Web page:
Every day, nearly 2,000 people die from malaria, with 90 percent of these deaths in the African region. It is all too easy to become detached from such numbers and from the sorrow involved for those affected — the victims, their families and friends. That is, until you lose a close friend and colleague to malaria.
Ryo Murakami was a young, talented, freelance director of photography, gradually making a name for himself in the film making business and some say that he was getting closer to filming major Hollywood productions with each day. A few weeks ago, after filming a movie with his friends in Liberia, Ryo returned to his home in New York and became sick with malaria. Despite intensive hospital treatment he passed away on 29 June 2013.
While some in our team at the United Nations University have known Ryo since his days in college, others met him for the first time when he filmed a video documentary in 2007 that was co-produced with the World Health Organization. Entitled The Wisdom Years the film explores the secret of a happy long life. After capturing so vividly the stories of several centenarians here in Japan, there is a tragic irony that Ryo’s own life, at the age of 33, should be cut short.
It’s a beautiful film and Ryo really enjoyed filming it. In particular, he seemed to have great fun using a “steadicam” to film an elderly couple practicing their ballroom dancing, while he waltzed along with them.
As a filmmaker Ryo had very diverse interests. He liked to shoot stories about the real world and about how to make it better. That was perhaps one of the reasons why he seemed to enjoy working on UNU projects, despite his hectic schedule. But he also enjoyed shooting fictional stories, feature films, music videos and commercials, and with each new project he was able to blend techniques learned from all of these formats to establish a unique style of his own.
In the photo slideshow in the banner for this article, you can see how his UNU films took him to different places, with quite a few projects here in Japan, but also in Iceland, India and Kenya.
One of the long form documentaries that he shot was Book of Seasons – A Year in Kanazawa, produced in collaboration with our UNU-IAS colleagues. It explores the beautiful biodiversity of Kanazawa, Japan and how that influences and enriches the local culture.
Ryo always enjoyed working in his native Japan and you can see in the film how he captured the beauty of a lotus flower, the elaborate design of a traditional umbrella, the fine artwork on a kimono, a fishing fly’s mimicry of nature, and the gorgeousness of Japanese handmade paper. Ryo’s eye for detail and his love of these gradually disappearing crafts came through in his camerawork. He seemed to see things most of us could not, and then set up his camera perfectly, taking his time to capture them magically on film. He made the world look like a better place.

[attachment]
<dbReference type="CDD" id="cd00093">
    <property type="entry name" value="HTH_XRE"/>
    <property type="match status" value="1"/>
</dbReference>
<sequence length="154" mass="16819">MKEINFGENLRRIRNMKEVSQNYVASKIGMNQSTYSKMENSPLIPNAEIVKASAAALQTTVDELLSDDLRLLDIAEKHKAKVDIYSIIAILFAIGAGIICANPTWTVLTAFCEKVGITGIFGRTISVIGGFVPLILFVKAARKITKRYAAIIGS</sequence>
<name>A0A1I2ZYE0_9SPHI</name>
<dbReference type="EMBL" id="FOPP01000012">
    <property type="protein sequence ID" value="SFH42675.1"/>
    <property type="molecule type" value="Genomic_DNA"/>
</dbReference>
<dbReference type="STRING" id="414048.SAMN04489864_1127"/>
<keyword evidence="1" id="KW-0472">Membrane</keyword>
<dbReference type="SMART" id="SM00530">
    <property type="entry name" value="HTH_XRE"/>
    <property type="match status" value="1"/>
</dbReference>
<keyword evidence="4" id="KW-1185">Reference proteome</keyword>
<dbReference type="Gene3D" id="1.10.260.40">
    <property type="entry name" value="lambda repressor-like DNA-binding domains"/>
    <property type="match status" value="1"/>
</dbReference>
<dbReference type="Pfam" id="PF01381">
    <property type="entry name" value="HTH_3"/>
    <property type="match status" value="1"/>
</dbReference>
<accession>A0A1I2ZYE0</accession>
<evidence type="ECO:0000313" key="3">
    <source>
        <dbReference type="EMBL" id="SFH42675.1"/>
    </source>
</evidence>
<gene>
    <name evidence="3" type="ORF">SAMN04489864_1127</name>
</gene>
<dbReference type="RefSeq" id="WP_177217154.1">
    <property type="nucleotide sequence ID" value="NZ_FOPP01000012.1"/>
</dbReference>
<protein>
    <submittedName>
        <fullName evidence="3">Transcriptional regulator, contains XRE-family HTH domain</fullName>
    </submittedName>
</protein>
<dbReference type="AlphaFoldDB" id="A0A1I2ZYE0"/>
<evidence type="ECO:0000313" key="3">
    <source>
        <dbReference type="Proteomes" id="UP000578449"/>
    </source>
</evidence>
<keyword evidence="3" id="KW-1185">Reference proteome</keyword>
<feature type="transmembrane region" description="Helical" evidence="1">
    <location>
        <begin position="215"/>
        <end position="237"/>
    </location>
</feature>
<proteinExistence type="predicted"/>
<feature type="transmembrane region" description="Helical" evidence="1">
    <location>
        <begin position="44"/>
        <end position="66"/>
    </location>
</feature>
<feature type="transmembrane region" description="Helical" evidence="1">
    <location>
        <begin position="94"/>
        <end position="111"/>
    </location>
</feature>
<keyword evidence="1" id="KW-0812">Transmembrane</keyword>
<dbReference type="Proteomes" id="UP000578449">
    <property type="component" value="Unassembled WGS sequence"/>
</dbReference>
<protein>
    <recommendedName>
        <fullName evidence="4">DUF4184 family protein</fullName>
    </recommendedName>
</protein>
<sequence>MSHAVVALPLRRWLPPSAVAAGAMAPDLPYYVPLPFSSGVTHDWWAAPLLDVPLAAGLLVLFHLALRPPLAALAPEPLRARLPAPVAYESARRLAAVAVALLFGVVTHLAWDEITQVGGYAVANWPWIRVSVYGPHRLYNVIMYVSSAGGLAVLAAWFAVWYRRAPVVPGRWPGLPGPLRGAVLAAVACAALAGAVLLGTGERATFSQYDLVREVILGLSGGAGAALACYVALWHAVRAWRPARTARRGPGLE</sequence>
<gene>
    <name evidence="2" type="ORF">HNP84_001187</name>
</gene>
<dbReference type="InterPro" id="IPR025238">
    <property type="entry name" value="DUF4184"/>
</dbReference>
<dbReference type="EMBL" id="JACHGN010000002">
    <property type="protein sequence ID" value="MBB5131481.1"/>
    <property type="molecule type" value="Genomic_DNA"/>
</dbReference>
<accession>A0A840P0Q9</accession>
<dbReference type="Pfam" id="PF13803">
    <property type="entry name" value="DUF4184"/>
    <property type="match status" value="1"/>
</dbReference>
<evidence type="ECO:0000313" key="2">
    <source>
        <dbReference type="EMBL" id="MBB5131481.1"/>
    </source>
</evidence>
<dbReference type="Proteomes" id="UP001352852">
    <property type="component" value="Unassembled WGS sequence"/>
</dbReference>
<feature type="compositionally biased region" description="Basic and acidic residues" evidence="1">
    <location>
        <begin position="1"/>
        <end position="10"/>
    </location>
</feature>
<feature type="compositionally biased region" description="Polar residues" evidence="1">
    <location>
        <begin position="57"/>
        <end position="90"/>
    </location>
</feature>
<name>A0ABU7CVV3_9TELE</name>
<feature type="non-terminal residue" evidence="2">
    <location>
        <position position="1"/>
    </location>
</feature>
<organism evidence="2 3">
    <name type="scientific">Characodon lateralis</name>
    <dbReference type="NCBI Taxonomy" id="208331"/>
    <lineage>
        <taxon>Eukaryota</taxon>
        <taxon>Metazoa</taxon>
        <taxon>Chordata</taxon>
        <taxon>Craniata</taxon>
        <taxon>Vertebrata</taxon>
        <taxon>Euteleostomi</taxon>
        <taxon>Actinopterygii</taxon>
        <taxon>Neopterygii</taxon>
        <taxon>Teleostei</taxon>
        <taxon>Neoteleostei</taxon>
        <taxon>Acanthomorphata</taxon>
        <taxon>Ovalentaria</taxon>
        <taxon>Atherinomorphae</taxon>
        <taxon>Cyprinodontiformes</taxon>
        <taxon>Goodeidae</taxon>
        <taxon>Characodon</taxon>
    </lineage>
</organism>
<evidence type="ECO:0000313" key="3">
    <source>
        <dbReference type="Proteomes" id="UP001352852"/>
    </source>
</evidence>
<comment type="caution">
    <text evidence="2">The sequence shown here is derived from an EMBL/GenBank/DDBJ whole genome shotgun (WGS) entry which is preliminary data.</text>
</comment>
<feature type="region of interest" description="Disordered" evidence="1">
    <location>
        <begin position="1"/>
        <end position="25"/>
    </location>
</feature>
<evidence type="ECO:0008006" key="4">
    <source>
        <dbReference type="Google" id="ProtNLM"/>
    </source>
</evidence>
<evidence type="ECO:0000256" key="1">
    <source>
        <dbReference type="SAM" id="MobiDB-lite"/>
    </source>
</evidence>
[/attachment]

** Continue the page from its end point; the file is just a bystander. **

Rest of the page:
But there were other times when Ryo’s work would take him out into difficult conditions. A good example is the documentary he shot on satoumi — the traditional marine conservation practices throughout Japan. From the drift ice off the coast of Hokkaido, to all-night voyages on the fishing boats in the Sea of Japan, to the coral reefs around Okinawa, Ryo was there to film the fishers’ way of life and to show their efforts as guardians of the ocean.
It was during the filming of this documentary that he and other colleagues at the UNU first visited Kesennuma, a fishing town in Tohoku. By now, many of you may know that name. The town was totally devastated by the earthquake and tsunami of 11 March 2011, and many local townspeople lost their lives and livelihoods. Within one month of the tsunami, Ryo was back in Kesennuma capturing on film the impact that this disaster had on a once prosperous fishing community. He returned three more times to witness how the community was trying to rebuild and to share that experience through a documentary called Standing Strong.
He also worked with other UNU colleagues to capture our activities in the area of geothermal energy training in Iceland and Kenya. By that time, Ryo preferred to use the RED camera system (he bought the gear himself) which was both expensive and quite cumbersome to carry around in the field, especially when the project required long hikes across the rugged landscape of Kenya’s Rift Valley. Ryo would valiantly lug the gear anywhere to get that perfect awe-inspiring shot.
Today, 8 July, is Ryo’s 34th birthday. Since his passing we have seen an outpouring of grief from all who knew him. We all recognize that he was a very special person. With so much positive energy and enthusiasm, he was quick to make friends with everyone. It was a kind of gift on par with his gift for capturing a fantastic shot with his camera, his attention to the beautiful details and his love of life and the world.
Today, his family, friends and colleagues remain in mourning. But we also wanted to share with you our thoughts and respect for Ryo and his work via this article, the photos and his documentary films. It is the work of a talented young professional that we will all sadly miss and that we will always remember. May the beautiful light you caught on film travel with you forever Ryo-san.
More of Ryo Murakami’s UNU film projects can be viewed here.
In Memoriam: Ryo Murakami by UNU Media Centre Team is licensed under a Creative Commons Attribution-NonCommercial-ShareAlike 3.0 Unported License.